GambleAware Survey Shows Strong Support for Stricter Gambling Ad Regulations

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A recent survey by GambleAware reveals significant public support for stricter regulations on gambling advertising in the UK. The survey, conducted in collaboration with Ipsos, included responses from 4,207 adults and highlighted the increasing concern over the prevalence and impact of gambling advertisements.

Demand for Increased Regulation

The survey, published on June 27, indicates that almost three-quarters (74%) of British consumers believe gambling advertisements should be regulated on social media, with 72% supporting increased regulation for television adverts. Additionally, 67% of respondents agreed that there are currently too many gambling advertisements and 66% expressed concern about their impact on children. Moreover, 61% of those surveyed opposed the use of gambling logos on football shirts, emphasizing the public’s desire for a change in how gambling is marketed, particularly in sports.

Impact of Gambling Ads on Behavior

The report also sheds light on the direct impact of gambling advertisements on individuals’ gambling behaviors. According to the survey, 24% of respondents who had gambled in the past year took gambling-related actions after seeing an advert. This figure jumps to 79% among those experiencing gambling-related problems, with 54% of this group stating that advertisements make it difficult to reduce their gambling activities. Furthermore, 51% reported that ads make it challenging to watch professional football without feeling the urge to place a bet.

GambleAware’s chief executive Zoë Osmond commented on the findings: “Exposure to gambling advertising normalizes gambling and makes it seem like just ‘harmless fun’ without showing the risks of gambling addiction and harm. This is why we have published our new report, to call on the next government to do more to regulate gambling advertising, particularly around sport where children and young people can see it.”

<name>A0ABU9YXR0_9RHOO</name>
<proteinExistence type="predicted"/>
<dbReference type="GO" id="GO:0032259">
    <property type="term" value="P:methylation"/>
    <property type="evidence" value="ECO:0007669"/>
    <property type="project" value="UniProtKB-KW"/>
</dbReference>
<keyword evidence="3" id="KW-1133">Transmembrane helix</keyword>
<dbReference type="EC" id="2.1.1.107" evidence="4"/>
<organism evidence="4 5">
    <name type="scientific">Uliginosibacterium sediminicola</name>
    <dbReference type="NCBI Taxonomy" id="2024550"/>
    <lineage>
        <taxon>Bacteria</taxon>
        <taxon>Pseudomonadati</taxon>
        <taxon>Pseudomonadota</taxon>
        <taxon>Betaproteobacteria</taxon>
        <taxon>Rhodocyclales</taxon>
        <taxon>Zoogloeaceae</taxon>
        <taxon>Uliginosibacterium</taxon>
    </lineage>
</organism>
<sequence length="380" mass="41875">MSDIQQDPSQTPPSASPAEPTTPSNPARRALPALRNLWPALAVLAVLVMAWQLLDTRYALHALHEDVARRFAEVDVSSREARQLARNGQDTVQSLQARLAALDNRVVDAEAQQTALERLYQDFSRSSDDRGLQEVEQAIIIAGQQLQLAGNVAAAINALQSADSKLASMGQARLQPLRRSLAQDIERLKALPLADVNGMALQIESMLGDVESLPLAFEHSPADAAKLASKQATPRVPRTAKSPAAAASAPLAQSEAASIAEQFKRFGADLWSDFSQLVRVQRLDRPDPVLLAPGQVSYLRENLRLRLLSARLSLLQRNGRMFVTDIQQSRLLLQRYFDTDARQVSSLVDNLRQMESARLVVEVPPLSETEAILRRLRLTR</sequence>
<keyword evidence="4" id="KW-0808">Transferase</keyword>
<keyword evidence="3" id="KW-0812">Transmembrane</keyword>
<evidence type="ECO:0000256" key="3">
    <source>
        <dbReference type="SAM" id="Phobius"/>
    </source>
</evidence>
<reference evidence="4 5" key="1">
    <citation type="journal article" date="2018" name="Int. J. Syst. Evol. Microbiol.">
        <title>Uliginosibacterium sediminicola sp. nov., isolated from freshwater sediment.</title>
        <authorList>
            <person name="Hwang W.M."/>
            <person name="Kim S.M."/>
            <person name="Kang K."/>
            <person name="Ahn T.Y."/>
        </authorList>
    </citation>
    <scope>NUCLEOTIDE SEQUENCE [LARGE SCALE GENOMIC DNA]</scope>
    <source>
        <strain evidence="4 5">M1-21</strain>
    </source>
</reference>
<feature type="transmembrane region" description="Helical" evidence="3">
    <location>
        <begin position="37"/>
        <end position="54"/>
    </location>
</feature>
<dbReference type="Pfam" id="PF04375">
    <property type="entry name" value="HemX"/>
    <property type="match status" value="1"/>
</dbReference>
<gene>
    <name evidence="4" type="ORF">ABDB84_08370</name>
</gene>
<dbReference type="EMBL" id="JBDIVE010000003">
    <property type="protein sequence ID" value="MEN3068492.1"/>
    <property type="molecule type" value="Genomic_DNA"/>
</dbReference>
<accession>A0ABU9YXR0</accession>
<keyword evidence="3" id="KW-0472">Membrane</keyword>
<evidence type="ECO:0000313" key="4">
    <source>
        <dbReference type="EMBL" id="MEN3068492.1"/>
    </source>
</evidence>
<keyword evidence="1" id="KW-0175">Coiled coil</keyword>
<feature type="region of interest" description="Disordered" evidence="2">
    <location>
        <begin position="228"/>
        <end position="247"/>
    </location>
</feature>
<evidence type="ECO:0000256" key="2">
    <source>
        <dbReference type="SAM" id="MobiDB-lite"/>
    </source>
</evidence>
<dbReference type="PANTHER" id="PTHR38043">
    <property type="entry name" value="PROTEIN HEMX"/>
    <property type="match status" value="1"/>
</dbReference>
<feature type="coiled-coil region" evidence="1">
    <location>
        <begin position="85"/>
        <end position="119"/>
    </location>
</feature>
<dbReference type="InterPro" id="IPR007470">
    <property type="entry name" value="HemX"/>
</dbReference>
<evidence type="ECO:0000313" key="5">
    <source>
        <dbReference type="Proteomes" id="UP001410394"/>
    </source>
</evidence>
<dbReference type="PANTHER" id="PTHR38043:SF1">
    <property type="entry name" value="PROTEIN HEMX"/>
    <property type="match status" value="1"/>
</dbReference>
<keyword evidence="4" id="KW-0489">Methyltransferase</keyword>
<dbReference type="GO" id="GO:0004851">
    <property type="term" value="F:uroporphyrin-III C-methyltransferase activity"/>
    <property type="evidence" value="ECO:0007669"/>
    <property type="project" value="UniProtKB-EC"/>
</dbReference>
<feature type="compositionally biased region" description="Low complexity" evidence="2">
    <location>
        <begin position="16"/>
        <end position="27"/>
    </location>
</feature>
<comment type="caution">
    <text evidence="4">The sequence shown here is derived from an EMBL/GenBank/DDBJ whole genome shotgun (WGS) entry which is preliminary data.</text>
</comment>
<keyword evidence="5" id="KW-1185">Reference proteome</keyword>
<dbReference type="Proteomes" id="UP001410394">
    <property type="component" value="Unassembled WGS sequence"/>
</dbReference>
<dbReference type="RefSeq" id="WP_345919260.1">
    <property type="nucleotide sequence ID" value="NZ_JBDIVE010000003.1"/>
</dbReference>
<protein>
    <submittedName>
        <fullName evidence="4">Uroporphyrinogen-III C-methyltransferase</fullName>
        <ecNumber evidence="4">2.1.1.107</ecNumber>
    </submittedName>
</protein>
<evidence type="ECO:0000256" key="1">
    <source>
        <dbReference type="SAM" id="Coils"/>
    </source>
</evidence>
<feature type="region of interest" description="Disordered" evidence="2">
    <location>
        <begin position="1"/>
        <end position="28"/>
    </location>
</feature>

Proposed Measures for Safer Gambling Advertising

In response to the survey findings, GambleAware has proposed several measures to make gambling advertising safer. These include implementing a pre-watershed ban on broadcast advertising across television, radio, and video on demand. This would expand on the current voluntary whistle-to-whistle ban, covering only 2% of all broadcast gambling ads.

GambleAware also advocates for all advertisements to include independent, evidence-based health warnings with clear signposting to support services. This approach aims to help those needing assistance by directing them to appropriate resources.

Another recommendation is to ban gambling marketing at sports events, including removing sponsorships from sports clothing, merchandise, and stadiums. The Premier League has already agreed to phase out gambling logos on shirts by the 2026-27 season, and GambleAware suggests extending this ban to all sports.

Barriers to Seeking Help for Gambling Problems

Aside from advertising concerns, the report also addresses barriers to seeking help for gambling-related harm. It found that 64% of respondents who had experienced gambling problems had not spoken to anyone about it. The main reasons cited were feelings of shame or guilt (17%) and fear of judgment (13%).

Despite these barriers, the survey reveals that 76% of those who did seek help felt better after doing so, and 63% believed they would have felt better if they had sought help sooner. The primary motivations for seeking support included gambling’s negative impact on mental health (23%), financial issues (22%), and the desire for help to stop gambling (21%).


GambleAware study suggests public support for gambling advertising restrictions,, June 27, 2024.

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